A collecting dabbawala, usually on bicycle, collects dabbas either from a worker’s home or from the dabba makers. As many of the carriers are of limited literacy, the dabbas (boxes) have some sort of distinguishing mark on them, such as a colour or group of symbols. Lunch boxes are usually marked in several ways: (1) abbreviations for collection points, (2) colour code for starting station, (3) number for destination station and (4) markings for handling dabbawala at destination, building and floor. The dabbawala then takes them to a designated sorting place, where he and other collecting dabbawalas sort the lunch boxes into groups. The grouped boxes are put in the coaches of trains, with markings to identify the destination of the box. The markings include the railway station to unload the boxes and the destination building delivery address. At each station, boxes are handed over to a local dabbawala, who delivers them. The empty boxes are collected after lunch or the next day and sent back to the respective houses. Dabbawallas tend to belong to the Varkari sect of Maharashtra and consider Tukaram’s teachings of helping each other to be central to their efficiency and motivation. The service is almost always uninterrupted, even on the days of severe weather such as monsoons. Since 1890, when the dabbawalas formally came into existence, none of them had ever gone on strike until 2011 when the members decided to head towards Azad Maidan to support Anna Hazare in his campaign against corruption. Each dabbawala, regardless of role, is paid around 8,000 rupees per month (about US$131 in 2014). Between 175,000 and 200,000 lunch boxes are moved each day by 4,500 to 5,000 dabbawalas, all with an extremely small nominal fee and with utmost punctuality.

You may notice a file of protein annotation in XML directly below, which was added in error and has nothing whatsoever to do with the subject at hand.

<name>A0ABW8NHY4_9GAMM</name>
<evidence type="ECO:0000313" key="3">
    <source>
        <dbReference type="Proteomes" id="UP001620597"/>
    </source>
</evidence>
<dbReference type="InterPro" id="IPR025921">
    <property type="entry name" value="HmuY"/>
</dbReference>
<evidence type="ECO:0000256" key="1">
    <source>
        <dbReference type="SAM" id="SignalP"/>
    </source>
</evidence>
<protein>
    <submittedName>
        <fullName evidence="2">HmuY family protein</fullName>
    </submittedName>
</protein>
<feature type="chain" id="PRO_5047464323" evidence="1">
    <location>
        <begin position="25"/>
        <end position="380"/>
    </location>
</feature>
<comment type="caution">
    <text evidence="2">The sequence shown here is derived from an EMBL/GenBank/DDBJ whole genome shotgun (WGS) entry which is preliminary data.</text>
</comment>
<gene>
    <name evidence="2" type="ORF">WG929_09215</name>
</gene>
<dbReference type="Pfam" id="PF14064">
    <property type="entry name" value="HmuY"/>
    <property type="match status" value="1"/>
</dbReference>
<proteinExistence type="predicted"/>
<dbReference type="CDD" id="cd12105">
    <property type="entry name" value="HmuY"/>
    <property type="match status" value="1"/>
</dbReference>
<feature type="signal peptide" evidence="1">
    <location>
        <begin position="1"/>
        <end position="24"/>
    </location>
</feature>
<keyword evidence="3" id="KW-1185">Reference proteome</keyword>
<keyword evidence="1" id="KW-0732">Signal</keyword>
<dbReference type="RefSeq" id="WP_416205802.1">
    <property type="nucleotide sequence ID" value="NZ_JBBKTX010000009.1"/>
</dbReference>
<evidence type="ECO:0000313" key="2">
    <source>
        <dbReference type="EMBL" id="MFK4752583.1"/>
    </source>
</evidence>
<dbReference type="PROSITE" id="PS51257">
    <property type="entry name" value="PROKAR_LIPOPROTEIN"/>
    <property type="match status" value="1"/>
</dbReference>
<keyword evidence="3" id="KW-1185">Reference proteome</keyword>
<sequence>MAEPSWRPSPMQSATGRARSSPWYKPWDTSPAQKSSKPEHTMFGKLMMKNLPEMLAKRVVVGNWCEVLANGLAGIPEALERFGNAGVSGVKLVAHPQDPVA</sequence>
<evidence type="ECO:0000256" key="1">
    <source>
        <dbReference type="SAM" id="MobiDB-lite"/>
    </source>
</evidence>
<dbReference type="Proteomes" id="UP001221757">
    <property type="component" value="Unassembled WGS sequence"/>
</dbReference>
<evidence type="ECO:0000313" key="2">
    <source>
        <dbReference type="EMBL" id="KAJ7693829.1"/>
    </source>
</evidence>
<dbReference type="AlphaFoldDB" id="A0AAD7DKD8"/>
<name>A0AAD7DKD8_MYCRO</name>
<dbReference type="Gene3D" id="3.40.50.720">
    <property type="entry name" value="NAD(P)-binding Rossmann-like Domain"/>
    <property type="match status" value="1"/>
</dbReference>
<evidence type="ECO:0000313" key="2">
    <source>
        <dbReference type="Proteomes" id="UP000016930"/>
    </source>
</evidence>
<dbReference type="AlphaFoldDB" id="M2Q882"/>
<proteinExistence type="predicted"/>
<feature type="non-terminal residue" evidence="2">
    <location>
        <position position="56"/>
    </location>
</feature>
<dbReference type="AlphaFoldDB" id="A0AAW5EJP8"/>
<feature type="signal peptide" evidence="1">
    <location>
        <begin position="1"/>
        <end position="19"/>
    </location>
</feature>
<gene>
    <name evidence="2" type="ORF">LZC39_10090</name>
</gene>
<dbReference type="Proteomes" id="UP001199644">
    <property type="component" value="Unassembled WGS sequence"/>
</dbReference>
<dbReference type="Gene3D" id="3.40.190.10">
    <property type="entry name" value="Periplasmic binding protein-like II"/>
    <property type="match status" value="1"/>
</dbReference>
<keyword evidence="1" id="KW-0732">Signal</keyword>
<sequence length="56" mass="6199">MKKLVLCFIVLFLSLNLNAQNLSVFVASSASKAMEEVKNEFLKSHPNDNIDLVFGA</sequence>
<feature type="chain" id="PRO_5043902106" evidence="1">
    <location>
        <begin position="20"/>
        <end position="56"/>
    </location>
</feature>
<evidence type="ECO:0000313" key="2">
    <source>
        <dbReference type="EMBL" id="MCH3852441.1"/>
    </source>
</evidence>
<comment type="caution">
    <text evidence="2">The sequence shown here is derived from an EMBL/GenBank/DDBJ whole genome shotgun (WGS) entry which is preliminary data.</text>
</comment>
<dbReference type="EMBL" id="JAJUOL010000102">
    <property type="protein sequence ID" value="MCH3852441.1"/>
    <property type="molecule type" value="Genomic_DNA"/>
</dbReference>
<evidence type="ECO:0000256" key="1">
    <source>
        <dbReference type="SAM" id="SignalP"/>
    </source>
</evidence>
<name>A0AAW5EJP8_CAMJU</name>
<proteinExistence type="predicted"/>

Question 1
Founder of Dabbawala system

Parsi Banker

Mahadu Havaji bacche

Dhondiba Medge

Marathi banker

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Question 2
Dabba system started—————years ago

120

130

135

125

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Question 3
Sis sigma perfformance is

95.99

99.99

97.99

98.99

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Question 4
Technological back of Dabawala

to some extent

nil

full backup

as and when desired

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Question 5
Food is delivered from

home to office

home to home

mess to office

home or mess to office

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Question 6
Lunch boxes are usually marked in several ways: